Gestational diabetes diet: Foods to control diabetes in pregnant women
Complex carb, pulses and legumes, vegetables, fruits and good fats - all are important to maintain healthy sugar levels in pregnant women. An expert tells more.
Pregnancy a life-changing phase for a woman can cause a series of hormonal changes in her body which may also put the expecting mother at risk of several diseases. Gestational diabetes is one such condition where insulin sensitivity is developed and if the blood sugar levels are not controlled, one may be at risk of complications during pregnancy or childbirth. Gestational diabetes many a time do not have clear symptoms and it is often detected during blood test. Increased thirst and urination may be some of the symptoms. If you have been diagnosed with gestational diabetes, the right diet can help control it. (Also read: Gestational diabetes: Myths and truths you need to know about)
"Becoming a mother is a wonderful phase in a woman’s life. With the change in body there will also be a chemical change from the start to pregnancy up till delivery. One such change is rise in blood sugar levels which is known as gestational diabetes that can develop due to insulin sensitivity caused due to the hormonal changes. It is essential to maintain the food habits to keep the blood sugar in check," says Susmita S, Executive Nutritionist, Cloudnine Group of Hospitals, Bengaluru, Bellandur.
Here are some foods that can help manage gestational diabetes:
Complex carbs are most important to manage the blood sugar levels. Refined cereals like maida and white rice have to be replaced with unpolished cereals like whole wheat, broken wheat, oats, millets, quinoa, sorghum, semi polished rice, bajra which prevent sudden spike in blood sugar post meal.
PULSES & LEGUMES
Whole lentils and legumes must be a part of daily meal. Due to low amounts of carbohydrates, blood sugar will not be spiked, however it’s better to consume them in cooked form to avoid bloating.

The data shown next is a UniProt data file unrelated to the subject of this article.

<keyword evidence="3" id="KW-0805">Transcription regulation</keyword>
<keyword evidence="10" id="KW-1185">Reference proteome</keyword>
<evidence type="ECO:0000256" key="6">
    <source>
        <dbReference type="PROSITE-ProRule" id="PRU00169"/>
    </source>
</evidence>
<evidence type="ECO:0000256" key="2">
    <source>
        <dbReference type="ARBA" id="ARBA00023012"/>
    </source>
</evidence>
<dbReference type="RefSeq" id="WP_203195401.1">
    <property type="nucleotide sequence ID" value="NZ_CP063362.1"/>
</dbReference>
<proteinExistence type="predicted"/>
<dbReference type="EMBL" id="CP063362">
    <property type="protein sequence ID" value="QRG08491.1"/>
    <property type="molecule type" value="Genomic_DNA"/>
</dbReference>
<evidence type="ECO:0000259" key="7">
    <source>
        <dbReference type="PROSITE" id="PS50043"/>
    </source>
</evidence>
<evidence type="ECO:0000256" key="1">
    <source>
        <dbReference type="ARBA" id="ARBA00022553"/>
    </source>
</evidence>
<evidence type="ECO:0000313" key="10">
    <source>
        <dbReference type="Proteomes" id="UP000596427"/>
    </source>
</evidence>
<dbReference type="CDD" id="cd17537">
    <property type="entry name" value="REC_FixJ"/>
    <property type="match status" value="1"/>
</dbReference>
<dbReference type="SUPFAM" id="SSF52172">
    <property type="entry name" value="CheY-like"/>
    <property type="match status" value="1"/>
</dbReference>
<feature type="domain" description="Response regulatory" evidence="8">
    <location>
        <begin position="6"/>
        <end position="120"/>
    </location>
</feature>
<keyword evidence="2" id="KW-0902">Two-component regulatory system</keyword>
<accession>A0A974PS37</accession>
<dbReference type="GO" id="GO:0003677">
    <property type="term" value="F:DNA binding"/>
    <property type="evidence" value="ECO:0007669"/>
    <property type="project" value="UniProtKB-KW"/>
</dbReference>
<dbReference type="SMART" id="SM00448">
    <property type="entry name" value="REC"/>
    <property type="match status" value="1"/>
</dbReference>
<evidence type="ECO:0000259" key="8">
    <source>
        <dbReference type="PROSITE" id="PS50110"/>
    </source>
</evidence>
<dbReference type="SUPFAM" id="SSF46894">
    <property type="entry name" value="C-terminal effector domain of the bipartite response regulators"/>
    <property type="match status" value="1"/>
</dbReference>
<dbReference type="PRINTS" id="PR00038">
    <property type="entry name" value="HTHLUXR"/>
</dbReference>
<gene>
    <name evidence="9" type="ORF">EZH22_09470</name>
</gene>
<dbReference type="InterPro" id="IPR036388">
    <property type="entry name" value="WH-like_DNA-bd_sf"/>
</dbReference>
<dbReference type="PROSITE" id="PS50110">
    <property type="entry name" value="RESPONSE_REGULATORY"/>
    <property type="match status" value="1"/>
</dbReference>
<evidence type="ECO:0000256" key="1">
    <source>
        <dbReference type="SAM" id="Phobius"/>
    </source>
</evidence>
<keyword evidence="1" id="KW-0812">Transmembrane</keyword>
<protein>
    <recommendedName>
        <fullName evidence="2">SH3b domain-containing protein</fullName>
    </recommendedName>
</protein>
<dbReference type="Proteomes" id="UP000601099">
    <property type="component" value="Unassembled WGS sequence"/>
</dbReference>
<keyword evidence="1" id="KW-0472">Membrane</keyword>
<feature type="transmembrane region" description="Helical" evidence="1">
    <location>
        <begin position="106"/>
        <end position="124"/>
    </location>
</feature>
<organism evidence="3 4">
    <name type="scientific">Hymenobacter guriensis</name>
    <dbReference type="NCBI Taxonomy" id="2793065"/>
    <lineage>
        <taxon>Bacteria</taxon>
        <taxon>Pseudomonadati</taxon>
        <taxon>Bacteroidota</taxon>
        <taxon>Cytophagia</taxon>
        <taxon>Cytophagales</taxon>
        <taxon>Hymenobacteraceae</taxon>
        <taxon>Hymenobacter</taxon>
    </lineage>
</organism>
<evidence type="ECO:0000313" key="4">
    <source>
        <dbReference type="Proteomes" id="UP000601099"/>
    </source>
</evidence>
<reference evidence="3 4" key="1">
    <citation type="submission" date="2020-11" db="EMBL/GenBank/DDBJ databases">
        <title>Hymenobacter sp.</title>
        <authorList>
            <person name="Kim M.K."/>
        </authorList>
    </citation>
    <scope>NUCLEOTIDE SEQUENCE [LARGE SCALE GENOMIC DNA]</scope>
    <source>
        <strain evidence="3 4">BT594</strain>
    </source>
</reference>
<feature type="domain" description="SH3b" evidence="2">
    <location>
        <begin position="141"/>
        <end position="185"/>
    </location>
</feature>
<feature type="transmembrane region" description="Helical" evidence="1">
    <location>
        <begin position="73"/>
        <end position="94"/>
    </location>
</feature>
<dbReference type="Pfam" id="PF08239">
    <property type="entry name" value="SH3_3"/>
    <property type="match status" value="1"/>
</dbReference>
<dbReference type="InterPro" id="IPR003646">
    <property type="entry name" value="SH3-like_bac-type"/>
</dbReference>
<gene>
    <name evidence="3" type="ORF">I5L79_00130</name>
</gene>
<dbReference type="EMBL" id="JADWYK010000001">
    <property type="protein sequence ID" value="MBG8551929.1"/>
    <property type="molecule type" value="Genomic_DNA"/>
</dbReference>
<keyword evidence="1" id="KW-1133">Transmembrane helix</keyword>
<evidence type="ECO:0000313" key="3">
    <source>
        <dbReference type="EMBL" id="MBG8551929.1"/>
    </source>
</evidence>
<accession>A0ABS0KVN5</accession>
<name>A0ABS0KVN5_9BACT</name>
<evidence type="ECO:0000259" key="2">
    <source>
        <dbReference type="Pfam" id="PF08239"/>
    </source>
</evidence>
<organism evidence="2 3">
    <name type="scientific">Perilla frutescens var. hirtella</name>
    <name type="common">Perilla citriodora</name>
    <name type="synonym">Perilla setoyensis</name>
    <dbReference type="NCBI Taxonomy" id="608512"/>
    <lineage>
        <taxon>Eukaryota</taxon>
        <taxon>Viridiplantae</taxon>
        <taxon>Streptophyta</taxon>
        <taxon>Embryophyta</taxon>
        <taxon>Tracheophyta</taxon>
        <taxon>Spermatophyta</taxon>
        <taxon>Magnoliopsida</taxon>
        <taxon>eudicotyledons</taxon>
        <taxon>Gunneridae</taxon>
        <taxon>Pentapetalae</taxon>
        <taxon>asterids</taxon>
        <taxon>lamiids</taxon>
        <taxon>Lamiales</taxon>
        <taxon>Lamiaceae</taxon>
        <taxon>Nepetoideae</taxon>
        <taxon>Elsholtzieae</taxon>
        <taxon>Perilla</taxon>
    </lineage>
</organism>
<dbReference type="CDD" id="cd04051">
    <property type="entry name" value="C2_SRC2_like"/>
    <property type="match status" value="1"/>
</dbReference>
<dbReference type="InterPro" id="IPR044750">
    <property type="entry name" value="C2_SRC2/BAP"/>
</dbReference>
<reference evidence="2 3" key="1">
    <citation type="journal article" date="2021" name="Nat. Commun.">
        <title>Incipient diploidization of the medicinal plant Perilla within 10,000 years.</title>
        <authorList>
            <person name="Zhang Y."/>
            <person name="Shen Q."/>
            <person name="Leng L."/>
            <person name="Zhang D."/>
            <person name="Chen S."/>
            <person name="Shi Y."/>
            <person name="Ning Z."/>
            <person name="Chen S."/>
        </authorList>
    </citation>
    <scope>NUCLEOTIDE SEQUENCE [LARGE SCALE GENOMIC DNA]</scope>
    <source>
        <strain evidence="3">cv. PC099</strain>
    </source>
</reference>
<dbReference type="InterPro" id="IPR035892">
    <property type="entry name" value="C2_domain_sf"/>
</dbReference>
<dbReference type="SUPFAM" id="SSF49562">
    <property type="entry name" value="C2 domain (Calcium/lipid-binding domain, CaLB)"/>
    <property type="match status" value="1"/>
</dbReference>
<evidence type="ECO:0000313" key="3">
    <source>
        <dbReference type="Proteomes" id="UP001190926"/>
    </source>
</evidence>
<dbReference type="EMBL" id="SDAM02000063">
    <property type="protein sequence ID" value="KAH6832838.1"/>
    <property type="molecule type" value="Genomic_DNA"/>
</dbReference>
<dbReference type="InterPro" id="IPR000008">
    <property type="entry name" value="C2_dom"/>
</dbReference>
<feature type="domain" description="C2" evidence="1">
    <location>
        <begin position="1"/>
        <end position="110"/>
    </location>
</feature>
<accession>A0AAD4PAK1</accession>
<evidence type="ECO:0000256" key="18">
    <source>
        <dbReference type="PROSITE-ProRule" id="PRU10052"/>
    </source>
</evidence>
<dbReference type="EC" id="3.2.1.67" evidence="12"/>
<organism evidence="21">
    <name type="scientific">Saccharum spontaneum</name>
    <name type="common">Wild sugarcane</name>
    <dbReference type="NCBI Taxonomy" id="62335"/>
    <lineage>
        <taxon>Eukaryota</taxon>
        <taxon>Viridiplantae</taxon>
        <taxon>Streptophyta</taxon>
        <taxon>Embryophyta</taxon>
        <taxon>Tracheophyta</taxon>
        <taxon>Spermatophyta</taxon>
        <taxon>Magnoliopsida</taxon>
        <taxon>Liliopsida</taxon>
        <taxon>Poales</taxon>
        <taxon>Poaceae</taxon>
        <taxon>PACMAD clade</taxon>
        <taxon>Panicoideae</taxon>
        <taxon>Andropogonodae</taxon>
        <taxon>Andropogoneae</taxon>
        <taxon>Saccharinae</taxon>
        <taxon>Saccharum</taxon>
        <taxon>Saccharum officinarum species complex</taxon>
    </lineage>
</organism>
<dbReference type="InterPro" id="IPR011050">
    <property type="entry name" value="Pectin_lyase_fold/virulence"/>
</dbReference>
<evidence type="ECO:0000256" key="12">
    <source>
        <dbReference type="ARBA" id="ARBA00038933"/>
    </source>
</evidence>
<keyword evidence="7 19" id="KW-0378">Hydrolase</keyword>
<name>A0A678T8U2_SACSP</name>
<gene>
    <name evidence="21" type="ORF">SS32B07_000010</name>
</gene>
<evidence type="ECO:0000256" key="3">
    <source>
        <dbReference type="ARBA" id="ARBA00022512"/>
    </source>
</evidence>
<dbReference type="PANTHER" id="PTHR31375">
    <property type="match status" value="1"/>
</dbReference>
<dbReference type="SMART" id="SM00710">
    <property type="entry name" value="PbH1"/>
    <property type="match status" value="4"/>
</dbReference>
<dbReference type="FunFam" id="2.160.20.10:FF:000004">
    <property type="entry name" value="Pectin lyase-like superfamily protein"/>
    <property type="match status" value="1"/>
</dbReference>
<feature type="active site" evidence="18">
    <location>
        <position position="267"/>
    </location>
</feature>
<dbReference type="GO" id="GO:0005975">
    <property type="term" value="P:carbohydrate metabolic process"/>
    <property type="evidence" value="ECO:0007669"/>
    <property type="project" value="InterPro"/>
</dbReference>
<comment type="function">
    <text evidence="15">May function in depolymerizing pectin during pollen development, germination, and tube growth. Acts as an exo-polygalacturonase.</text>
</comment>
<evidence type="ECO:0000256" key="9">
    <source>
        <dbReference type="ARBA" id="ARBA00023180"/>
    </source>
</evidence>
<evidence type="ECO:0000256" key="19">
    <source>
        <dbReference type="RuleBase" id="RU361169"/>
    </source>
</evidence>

Include varieties of non-starchy veggies as a part of the meal in the form of gravies, salads or veggies. The fibre in vegetables will provide slow release of starch from grains. Avoid all kinds of roots and tubers like potato, carrot, yam, tapioca and sweet pumpkin on general basis.
It’s a general notion to avoid fruit when blood sugar spikes. It’s recommended to intake 200g of fruits a day but any kind of juice should be avoided. Recommended fruits are apple, orange, mausambi, guava, muskmelon, and strawberry, plum, and pomegranate, avocado.
Unsweetened dairy products like curd/yogurt, milk, paneer provide good source of calcium, Vitamin D as well as protein. Good bacteria in yogurt promotes good gut health and digestion.
MEAT AND POULTRY
Have good quality protein as a part of your food. Whole egg, skinned out chicken, non-mercury fishes and other sea food, lean meat are all to be incorporated on regular basis as they are good sources of Vitamin B, zinc, and iron. Avoid any kind of processed meat and fried preparations.
Include ghee, butter and cheese in moderate amount. Roasted nuts (almonds, walnuts, pista, peanuts), seed (pumpkin, sunflower, watermelon, cucumber, sesame) can be an alternative as a healthy snack.
Fried foods, margarine, Vanaspati, dalda must be avoided.
TIPS TO CONTROL BLOOD SUGAR LEVELS
• Have small frequent meals instead of heavy meals.
• Include sources of protein and non-starchy veggies in all meals.
• Choose grilled, baked roasted or steamed food rather than fried food items. Choose 1 portion of fresh fruit/salad for desserts or plain yoghurt instead of sugar laden sweets.
• Choose water instead of regular soda, fruit mock tails, sweet tea and other sugar-sweetened drinks. Have 3-4 litres of water a day.
• Avoid creamy toppings, like mayonnaise. High-fat topping on salads, dressings, cheeses.
• It’s all about portion size. No fasting No feasting. Pair your carbs with protein and veggies to maintain blood sugar level.
• Switch to healthy snacks instead of unhealthy junks food.
• Maintain your meal timings
• Include fatty non mercury fishes anchovy, sardines, salmon, and herrings to get the benefit of Omega acids.
• Walking 30-45 minutes a day and permitted exercise will help further control blood sugar. Do get in touch with physiotherapist for further details.
"It's important to have a balanced diet and do physical activity to keep blood sugar under control. Talk to your nutritionist for a personalised diet plan. Medication and insulin may be required in some cases but diet and exercise have to be the first priority to have a healthy diet," says Susmita S.